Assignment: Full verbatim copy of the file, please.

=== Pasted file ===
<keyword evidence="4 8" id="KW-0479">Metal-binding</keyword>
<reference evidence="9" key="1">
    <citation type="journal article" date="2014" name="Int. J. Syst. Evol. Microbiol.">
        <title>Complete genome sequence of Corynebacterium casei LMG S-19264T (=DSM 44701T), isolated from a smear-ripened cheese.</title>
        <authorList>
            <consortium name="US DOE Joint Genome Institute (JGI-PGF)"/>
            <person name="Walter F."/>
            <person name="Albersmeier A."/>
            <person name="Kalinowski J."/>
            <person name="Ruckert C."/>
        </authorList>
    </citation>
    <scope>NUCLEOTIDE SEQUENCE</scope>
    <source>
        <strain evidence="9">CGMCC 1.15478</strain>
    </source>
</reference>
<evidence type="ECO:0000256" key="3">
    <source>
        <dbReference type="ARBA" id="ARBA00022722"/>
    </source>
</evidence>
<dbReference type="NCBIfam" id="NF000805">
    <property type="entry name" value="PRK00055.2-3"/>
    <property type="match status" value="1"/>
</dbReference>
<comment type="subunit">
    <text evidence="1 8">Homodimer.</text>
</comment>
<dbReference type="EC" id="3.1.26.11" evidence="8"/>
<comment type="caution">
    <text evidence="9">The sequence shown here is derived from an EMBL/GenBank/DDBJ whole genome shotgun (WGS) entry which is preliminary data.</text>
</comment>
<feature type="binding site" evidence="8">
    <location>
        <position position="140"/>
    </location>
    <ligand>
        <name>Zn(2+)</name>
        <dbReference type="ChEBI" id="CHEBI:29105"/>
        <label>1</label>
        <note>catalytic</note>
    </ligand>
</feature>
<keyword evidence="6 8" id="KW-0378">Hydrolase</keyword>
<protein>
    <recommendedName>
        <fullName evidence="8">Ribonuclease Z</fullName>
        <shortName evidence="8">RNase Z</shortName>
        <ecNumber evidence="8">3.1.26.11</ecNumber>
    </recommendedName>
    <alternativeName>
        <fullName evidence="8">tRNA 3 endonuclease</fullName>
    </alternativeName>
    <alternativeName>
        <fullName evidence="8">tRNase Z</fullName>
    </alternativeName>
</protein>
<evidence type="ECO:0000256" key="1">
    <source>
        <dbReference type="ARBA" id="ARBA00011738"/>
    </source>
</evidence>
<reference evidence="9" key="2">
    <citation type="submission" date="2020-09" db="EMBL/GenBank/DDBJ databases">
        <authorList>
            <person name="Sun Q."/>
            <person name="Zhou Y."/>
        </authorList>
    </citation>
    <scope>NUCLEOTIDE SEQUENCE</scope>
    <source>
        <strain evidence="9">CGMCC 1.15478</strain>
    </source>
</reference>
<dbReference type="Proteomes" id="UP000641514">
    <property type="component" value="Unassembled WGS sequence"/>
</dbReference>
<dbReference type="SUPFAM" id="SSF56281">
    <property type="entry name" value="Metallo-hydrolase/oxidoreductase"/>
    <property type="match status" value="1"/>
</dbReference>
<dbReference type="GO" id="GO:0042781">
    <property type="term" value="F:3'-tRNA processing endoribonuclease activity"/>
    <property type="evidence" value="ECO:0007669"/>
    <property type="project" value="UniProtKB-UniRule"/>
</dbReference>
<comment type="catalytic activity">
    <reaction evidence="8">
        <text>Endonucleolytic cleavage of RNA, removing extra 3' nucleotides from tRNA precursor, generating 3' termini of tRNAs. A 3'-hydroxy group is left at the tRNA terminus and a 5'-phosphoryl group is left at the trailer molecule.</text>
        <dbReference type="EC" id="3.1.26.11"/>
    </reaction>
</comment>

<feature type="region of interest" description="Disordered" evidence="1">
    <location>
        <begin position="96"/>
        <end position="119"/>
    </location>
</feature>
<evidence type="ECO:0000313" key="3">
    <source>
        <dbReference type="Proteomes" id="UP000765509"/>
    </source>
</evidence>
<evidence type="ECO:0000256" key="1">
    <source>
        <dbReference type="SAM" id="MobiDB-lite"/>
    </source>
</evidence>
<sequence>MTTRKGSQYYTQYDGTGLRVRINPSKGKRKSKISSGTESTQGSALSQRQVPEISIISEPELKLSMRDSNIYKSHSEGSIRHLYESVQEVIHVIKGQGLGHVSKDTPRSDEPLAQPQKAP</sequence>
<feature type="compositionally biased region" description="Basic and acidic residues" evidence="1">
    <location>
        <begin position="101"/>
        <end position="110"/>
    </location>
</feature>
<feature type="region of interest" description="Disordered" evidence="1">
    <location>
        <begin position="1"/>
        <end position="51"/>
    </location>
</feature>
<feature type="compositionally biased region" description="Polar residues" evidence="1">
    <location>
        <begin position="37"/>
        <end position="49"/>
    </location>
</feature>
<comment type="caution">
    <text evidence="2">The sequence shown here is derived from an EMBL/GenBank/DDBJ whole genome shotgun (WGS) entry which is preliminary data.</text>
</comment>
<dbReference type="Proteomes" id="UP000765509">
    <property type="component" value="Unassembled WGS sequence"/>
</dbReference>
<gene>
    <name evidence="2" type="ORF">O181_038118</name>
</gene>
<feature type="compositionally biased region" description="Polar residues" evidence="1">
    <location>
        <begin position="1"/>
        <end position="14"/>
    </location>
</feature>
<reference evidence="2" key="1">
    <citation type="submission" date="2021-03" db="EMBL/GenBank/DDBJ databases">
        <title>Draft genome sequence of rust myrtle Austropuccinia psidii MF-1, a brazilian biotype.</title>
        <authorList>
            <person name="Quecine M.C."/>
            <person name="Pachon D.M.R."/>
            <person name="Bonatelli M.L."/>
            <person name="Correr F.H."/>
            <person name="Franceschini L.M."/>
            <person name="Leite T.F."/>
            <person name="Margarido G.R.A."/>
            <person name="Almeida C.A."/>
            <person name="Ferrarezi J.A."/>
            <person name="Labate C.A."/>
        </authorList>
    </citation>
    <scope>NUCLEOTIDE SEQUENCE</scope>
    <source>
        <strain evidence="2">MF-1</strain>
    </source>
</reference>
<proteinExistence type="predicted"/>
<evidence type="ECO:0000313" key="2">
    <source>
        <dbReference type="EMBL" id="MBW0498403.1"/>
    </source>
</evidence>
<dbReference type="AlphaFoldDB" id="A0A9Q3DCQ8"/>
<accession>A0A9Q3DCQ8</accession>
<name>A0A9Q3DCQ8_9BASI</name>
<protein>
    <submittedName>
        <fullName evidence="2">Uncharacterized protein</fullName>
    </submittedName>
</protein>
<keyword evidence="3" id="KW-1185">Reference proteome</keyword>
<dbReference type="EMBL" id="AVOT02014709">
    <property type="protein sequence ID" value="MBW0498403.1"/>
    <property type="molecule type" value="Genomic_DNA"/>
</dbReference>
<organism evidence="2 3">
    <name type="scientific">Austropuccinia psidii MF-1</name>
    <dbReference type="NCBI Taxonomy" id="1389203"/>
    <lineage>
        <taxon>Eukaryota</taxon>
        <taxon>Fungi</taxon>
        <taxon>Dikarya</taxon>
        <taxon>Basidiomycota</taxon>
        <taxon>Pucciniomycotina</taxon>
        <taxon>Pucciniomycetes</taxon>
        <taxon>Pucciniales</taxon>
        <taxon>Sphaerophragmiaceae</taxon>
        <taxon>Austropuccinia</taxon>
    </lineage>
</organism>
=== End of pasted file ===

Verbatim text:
<keyword evidence="4 8" id="KW-0479">Metal-binding</keyword>
<reference evidence="9" key="1">
    <citation type="journal article" date="2014" name="Int. J. Syst. Evol. Microbiol.">
        <title>Complete genome sequence of Corynebacterium casei LMG S-19264T (=DSM 44701T), isolated from a smear-ripened cheese.</title>
        <authorList>
            <consortium name="US DOE Joint Genome Institute (JGI-PGF)"/>
            <person name="Walter F."/>
            <person name="Albersmeier A."/>
            <person name="Kalinowski J."/>
            <person name="Ruckert C."/>
        </authorList>
    </citation>
    <scope>NUCLEOTIDE SEQUENCE</scope>
    <source>
        <strain evidence="9">CGMCC 1.15478</strain>
    </source>
</reference>
<evidence type="ECO:0000256" key="3">
    <source>
        <dbReference type="ARBA" id="ARBA00022722"/>
    </source>
</evidence>
<dbReference type="NCBIfam" id="NF000805">
    <property type="entry name" value="PRK00055.2-3"/>
    <property type="match status" value="1"/>
</dbReference>
<comment type="subunit">
    <text evidence="1 8">Homodimer.</text>
</comment>
<dbReference type="EC" id="3.1.26.11" evidence="8"/>
<comment type="caution">
    <text evidence="9">The sequence shown here is derived from an EMBL/GenBank/DDBJ whole genome shotgun (WGS) entry which is preliminary data.</text>
</comment>
<feature type="binding site" evidence="8">
    <location>
        <position position="140"/>
    </location>
    <ligand>
        <name>Zn(2+)</name>
        <dbReference type="ChEBI" id="CHEBI:29105"/>
        <label>1</label>
        <note>catalytic</note>
    </ligand>
</feature>
<keyword evidence="6 8" id="KW-0378">Hydrolase</keyword>
<protein>
    <recommendedName>
        <fullName evidence="8">Ribonuclease Z</fullName>
        <shortName evidence="8">RNase Z</shortName>
        <ecNumber evidence="8">3.1.26.11</ecNumber>
    </recommendedName>
    <alternativeName>
        <fullName evidence="8">tRNA 3 endonuclease</fullName>
    </alternativeName>
    <alternativeName>
        <fullName evidence="8">tRNase Z</fullName>
    </alternativeName>
</protein>
<evidence type="ECO:0000256" key="1">
    <source>
        <dbReference type="ARBA" id="ARBA00011738"/>
    </source>
</evidence>
<reference evidence="9" key="2">
    <citation type="submission" date="2020-09" db="EMBL/GenBank/DDBJ databases">
        <authorList>
            <person name="Sun Q."/>
            <person name="Zhou Y."/>
        </authorList>
    </citation>
    <scope>NUCLEOTIDE SEQUENCE</scope>
    <source>
        <strain evidence="9">CGMCC 1.15478</strain>
    </source>
</reference>
<dbReference type="Proteomes" id="UP000641514">
    <property type="component" value="Unassembled WGS sequence"/>
</dbReference>
<dbReference type="SUPFAM" id="SSF56281">
    <property type="entry name" value="Metallo-hydrolase/oxidoreductase"/>
    <property type="match status" value="1"/>
</dbReference>
<dbReference type="GO" id="GO:0042781">
    <property type="term" value="F:3'-tRNA processing endoribonuclease activity"/>
    <property type="evidence" value="ECO:0007669"/>
    <property type="project" value="UniProtKB-UniRule"/>
</dbReference>
<comment type="catalytic activity">
    <reaction evidence="8">
        <text>Endonucleolytic cleavage of RNA, removing extra 3' nucleotides from tRNA precursor, generating 3' termini of tRNAs. A 3'-hydroxy group is left at the tRNA terminus and a 5'-phosphoryl group is left at the trailer molecule.</text>
        <dbReference type="EC" id="3.1.26.11"/>
    </reaction>
</comment>

<feature type="region of interest" description="Disordered" evidence="1">
    <location>
        <begin position="96"/>
        <end position="119"/>
    </location>
</feature>
<evidence type="ECO:0000313" key="3">
    <source>
        <dbReference type="Proteomes" id="UP000765509"/>
    </source>
</evidence>
<evidence type="ECO:0000256" key="1">
    <source>
        <dbReference type="SAM" id="MobiDB-lite"/>
    </source>
</evidence>
<sequence>MTTRKGSQYYTQYDGTGLRVRINPSKGKRKSKISSGTESTQGSALSQRQVPEISIISEPELKLSMRDSNIYKSHSEGSIRHLYESVQEVIHVIKGQGLGHVSKDTPRSDEPLAQPQKAP</sequence>
<feature type="compositionally biased region" description="Basic and acidic residues" evidence="1">
    <location>
        <begin position="101"/>
        <end position="110"/>
    </location>
</feature>
<feature type="region of interest" description="Disordered" evidence="1">
    <location>
        <begin position="1"/>
        <end position="51"/>
    </location>
</feature>
<feature type="compositionally biased region" description="Polar residues" evidence="1">
    <location>
        <begin position="37"/>
        <end position="49"/>
    </location>
</feature>
<comment type="caution">
    <text evidence="2">The sequence shown here is derived from an EMBL/GenBank/DDBJ whole genome shotgun (WGS) entry which is preliminary data.</text>
</comment>
<dbReference type="Proteomes" id="UP000765509">
    <property type="component" value="Unassembled WGS sequence"/>
</dbReference>
<gene>
    <name evidence="2" type="ORF">O181_038118</name>
</gene>
<feature type="compositionally biased region" description="Polar residues" evidence="1">
    <location>
        <begin position="1"/>
        <end position="14"/>
    </location>
</feature>
<reference evidence="2" key="1">
    <citation type="submission" date="2021-03" db="EMBL/GenBank/DDBJ databases">
        <title>Draft genome sequence of rust myrtle Austropuccinia psidii MF-1, a brazilian biotype.</title>
        <authorList>
            <person name="Quecine M.C."/>
            <person name="Pachon D.M.R."/>
            <person name="Bonatelli M.L."/>
            <person name="Correr F.H."/>
            <person name="Franceschini L.M."/>
            <person name="Leite T.F."/>
            <person name="Margarido G.R.A."/>
            <person name="Almeida C.A."/>
            <person name="Ferrarezi J.A."/>
            <person name="Labate C.A."/>
        </authorList>
    </citation>
    <scope>NUCLEOTIDE SEQUENCE</scope>
    <source>
        <strain evidence="2">MF-1</strain>
    </source>
</reference>
<proteinExistence type="predicted"/>
<evidence type="ECO:0000313" key="2">
    <source>
        <dbReference type="EMBL" id="MBW0498403.1"/>
    </source>
</evidence>
<dbReference type="AlphaFoldDB" id="A0A9Q3DCQ8"/>
<accession>A0A9Q3DCQ8</accession>
<name>A0A9Q3DCQ8_9BASI</name>
<protein>
    <submittedName>
        <fullName evidence="2">Uncharacterized protein</fullName>
    </submittedName>
</protein>
<keyword evidence="3" id="KW-1185">Reference proteome</keyword>
<dbReference type="EMBL" id="AVOT02014709">
    <property type="protein sequence ID" value="MBW0498403.1"/>
    <property type="molecule type" value="Genomic_DNA"/>
</dbReference>
<organism evidence="2 3">
    <name type="scientific">Austropuccinia psidii MF-1</name>
    <dbReference type="NCBI Taxonomy" id="1389203"/>
    <lineage>
        <taxon>Eukaryota</taxon>
        <taxon>Fungi</taxon>
        <taxon>Dikarya</taxon>
        <taxon>Basidiomycota</taxon>
        <taxon>Pucciniomycotina</taxon>
        <taxon>Pucciniomycetes</taxon>
        <taxon>Pucciniales</taxon>
        <taxon>Sphaerophragmiaceae</taxon>
        <taxon>Austropuccinia</taxon>
    </lineage>
</organism>